Why so many are hooked on angling

EVERY now and then I am sent a photograph that is a real mystery. This week’s featured photograph (right) is one of those. What would 21 men be doing standing in the middle of a field holding what appear to be fishing rods?

Monday, 16th May 2011, 9:00 am

Thanks to David Airey (club president), Brian Clegg and Chris Johnson who are all long time supporters, members and, over the years, officials of Brighouse Angling Club Association I can reveal the answer and highlight one of Brighouse’s most successful organisations.

The photograph was taken between 1928 and 1930 in the fields belonging to the farm owned by the Metcalfe family, off Cromwell Bottom.

Brighouse Angling Association was founded in 1928 as a coarse angling club with the objectives of promoting the sport of angling, the breeding of fish and providing facilities for members of the association to participate in the sport of angling. The club is run on behalf of the members by a committee of 10 elected bi-annually and officials who are elected annually. I understand the club now has over 800 members on its books. When one considers that while so many other organisations are losing members, often forcing them to close, this club is thriving.

But who were these men and why were they standing in a field? The club’s main fishery is Brookfoot Lake, practically opposite Metcalfe’s farm. This is a three-and-a-half acre, mixed coarse fishery but originally the lake used to be an old gravel pit, filled with water - and with a lot of potential.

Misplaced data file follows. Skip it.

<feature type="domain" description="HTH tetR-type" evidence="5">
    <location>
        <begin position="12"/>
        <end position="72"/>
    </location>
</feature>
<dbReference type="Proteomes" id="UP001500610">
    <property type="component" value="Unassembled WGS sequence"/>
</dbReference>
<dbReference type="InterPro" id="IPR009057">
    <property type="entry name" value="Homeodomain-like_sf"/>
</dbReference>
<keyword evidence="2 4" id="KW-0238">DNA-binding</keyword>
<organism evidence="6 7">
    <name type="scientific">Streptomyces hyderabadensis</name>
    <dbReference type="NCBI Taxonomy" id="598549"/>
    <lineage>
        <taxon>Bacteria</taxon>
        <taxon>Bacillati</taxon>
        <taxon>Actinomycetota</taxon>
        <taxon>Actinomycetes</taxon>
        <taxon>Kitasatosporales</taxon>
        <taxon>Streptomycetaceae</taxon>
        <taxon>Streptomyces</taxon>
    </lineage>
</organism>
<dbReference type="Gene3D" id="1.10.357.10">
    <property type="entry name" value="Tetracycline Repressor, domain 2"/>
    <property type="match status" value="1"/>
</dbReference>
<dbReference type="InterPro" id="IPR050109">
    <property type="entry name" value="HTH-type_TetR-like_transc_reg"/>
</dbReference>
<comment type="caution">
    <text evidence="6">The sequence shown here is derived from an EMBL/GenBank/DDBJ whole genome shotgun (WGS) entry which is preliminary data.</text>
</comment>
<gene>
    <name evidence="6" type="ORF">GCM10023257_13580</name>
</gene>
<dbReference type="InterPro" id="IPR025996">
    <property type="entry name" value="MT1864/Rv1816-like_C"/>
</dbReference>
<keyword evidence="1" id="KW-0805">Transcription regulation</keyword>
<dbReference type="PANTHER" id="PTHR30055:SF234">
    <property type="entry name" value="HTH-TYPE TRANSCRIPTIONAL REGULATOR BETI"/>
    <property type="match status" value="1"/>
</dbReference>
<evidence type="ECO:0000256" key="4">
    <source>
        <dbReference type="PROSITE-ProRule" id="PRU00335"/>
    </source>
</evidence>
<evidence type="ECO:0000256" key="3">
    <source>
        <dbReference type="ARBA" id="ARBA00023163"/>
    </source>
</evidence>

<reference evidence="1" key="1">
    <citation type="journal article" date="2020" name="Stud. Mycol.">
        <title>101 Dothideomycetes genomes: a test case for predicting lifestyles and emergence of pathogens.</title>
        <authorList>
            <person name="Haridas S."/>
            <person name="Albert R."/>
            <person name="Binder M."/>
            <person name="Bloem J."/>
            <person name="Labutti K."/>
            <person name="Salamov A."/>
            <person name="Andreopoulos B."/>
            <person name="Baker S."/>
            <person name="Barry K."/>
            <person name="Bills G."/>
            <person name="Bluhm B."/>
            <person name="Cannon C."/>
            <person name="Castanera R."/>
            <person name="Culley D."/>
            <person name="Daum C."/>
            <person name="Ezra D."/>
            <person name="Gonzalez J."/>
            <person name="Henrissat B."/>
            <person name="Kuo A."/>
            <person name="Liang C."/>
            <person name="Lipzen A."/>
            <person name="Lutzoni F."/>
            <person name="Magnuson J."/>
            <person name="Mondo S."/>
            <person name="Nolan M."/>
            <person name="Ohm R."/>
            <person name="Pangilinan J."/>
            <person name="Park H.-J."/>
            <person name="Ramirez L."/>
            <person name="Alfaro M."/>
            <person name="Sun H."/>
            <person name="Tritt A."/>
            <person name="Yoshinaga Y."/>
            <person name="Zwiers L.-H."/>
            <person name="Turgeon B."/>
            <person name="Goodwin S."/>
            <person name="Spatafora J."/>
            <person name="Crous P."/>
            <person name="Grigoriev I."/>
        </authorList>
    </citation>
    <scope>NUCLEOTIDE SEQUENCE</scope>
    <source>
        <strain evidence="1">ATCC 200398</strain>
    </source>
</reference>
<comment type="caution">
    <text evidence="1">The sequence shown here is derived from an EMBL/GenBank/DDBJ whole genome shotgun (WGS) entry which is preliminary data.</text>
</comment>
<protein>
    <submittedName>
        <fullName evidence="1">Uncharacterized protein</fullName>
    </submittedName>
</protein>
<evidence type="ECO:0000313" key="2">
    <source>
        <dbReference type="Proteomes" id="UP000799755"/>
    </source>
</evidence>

Visitors who haven’t seen the place for some time would hardly recognise it. This wonderful facility is widely described as the club’s jewel and, having taken a look at it, I can see why.

Brookfoot Lake also incorporates an additional fishing facility known as Tony Riley’s Pond, which is situated at the south west corner. This small fishery was developed from a one time stock pond as part of the overall project. The pond has been enlarged, landscaped and has become a well-stocked small match and casual fishery where most species can be caught, and has been designated as a members only fishing area.

The men lining up for this photograph include (back row numbered 1 to 12): 3. Arthur Sykes (club secretary); 4. Harry Crowther; 6. Dickinson Beevers; 8. George Lord; 10. Clement Morton, whose family is represented at the club today, with his son Horace who is an active member on the committee. Standing 12th in line on the back row is Helliwell Stake, who was the club president and as many readers will know was the familiar name associated with the ‘Bow Window’ in Briggate.

Front row: 3. Eddie Barwick (club treasurer). His wife was Evelyn Barwick, a well known and respected officer in the Brighouse Salvation Army; 4. Willie Booth; 5. Unknown boy member; 6. Eddie Renshaw (many readers will no doubt have visited his framing and fishing tackle shop in Thornton Square) and ninth kneeling or sitting on the front row is George Tattersall.

Our second featured photograph was taken during the early 1960s. I wonder how many members go fishing these days wearing a shirt and tie ?

For further information about the Brighouse Angling Association please take a look at its extensive website www.brighouseangling.co.uk